Here in the United States, Thanksgiving is in five weeks, Christmas is in ten, New Year’s is eleven.
I am wondering how you approach them and how you would advise someone to approach them. I am not speaking of what you might serve as food or give as presents if you do any of that. I am speaking of how you handle all that you choose to. If you don’t live in the United States, the question is still put to you. How would you advise someone you care about to approach “big” holidays?
We all might say “These are opportunities to gather with our family and friends in joy and fellowship.” What, then, do we actually do? Would we have to say based on our behavior:
• Overcommit to as many events as possible.
• Always make every bit of food as it has always been done, even though by the time you serve it you are cranky, not good company, and the people you serve it to will not show the level of appreciation you so deserve for “all the trouble” you went through.
• Acquire debt for gifts even though in a couple of months most of them will be forgotten or unappreciated, and it takes the next twelve months to pay off that debt.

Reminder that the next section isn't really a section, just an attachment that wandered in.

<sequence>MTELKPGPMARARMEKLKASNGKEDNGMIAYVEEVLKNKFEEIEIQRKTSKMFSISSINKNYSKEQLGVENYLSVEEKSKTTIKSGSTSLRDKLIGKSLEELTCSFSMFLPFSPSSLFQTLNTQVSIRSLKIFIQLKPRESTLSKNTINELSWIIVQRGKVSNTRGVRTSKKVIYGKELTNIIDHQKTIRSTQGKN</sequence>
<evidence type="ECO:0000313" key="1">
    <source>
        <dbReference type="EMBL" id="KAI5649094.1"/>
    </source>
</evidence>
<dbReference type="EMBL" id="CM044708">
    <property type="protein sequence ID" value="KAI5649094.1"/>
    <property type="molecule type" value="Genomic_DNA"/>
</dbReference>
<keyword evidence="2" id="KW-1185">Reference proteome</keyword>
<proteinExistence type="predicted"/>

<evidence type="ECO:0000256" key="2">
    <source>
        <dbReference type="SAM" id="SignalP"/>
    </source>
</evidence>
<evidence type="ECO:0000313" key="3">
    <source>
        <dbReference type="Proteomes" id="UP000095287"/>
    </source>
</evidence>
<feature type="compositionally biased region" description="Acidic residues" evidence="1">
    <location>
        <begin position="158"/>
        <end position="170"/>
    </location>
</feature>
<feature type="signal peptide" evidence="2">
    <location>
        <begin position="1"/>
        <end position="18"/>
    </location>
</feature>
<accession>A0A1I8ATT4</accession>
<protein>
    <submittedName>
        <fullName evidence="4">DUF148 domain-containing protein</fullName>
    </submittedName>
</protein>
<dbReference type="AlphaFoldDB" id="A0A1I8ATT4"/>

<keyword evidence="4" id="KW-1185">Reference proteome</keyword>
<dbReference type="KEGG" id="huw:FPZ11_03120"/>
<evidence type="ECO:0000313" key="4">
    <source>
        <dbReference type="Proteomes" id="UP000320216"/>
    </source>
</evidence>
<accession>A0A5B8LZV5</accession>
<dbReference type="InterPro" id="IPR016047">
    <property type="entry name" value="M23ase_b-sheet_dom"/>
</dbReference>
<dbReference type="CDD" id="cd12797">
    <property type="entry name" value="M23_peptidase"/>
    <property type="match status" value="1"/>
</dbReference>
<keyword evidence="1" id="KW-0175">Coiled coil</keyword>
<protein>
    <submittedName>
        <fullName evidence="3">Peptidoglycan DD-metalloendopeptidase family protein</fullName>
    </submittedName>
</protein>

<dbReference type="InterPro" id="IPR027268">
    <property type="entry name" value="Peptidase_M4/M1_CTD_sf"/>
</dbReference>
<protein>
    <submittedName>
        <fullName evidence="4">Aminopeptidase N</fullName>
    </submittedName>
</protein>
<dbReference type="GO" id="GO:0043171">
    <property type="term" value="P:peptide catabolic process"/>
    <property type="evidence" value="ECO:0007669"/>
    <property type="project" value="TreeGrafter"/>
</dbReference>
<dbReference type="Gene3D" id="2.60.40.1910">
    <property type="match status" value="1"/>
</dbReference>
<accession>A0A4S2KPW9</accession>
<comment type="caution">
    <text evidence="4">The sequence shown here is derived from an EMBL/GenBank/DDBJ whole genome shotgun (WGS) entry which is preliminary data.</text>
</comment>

• Fuss at your family members often while turning on the charm for others at social events.
• Wear as a verbal badge of honor “I am SO busy!” Repeat it often.
Surely, that isn’t what you would advise a friend or teach your children. Still, we do advise and teach by what we do more than what we say. What is your behavior saying?
First, we must know what outcomes we want from times of celebration. It’s important to know what you want and then discuss that with appropriate family members or friends. It’s probable you’ll have adjustments to make from what you’ve “always done” or what you did last year. Learn from and build on your experiences.
Write the desired outcome down along with a few commitments to how you will achieve those outcomes.
• Limit the number of social events?
• Budget in advance and stick to that budget?
• Plan in advance quantity time and quality time with those most important to you?
• Schedule your own recharging time as you go along?
One needed skill you need to reach your desired outcome is the ability to graciously say “no.” This is true all the time as you are responsible for the outcomes in your life (E+R=O). As you move toward what it is you want, you often have to say “no” to good things. Do you know how? I’d love to hear your ways of graciously saying “no” so that you protect your time and energy for what you’ve set out as important to you. I’ll give you ideas how to approach saying “no” next week. It would be great to include yours.
This week, though, give thought to how you want to journey to the end of 2012. Frazzled? Joyful? With purpose? Then, write it down.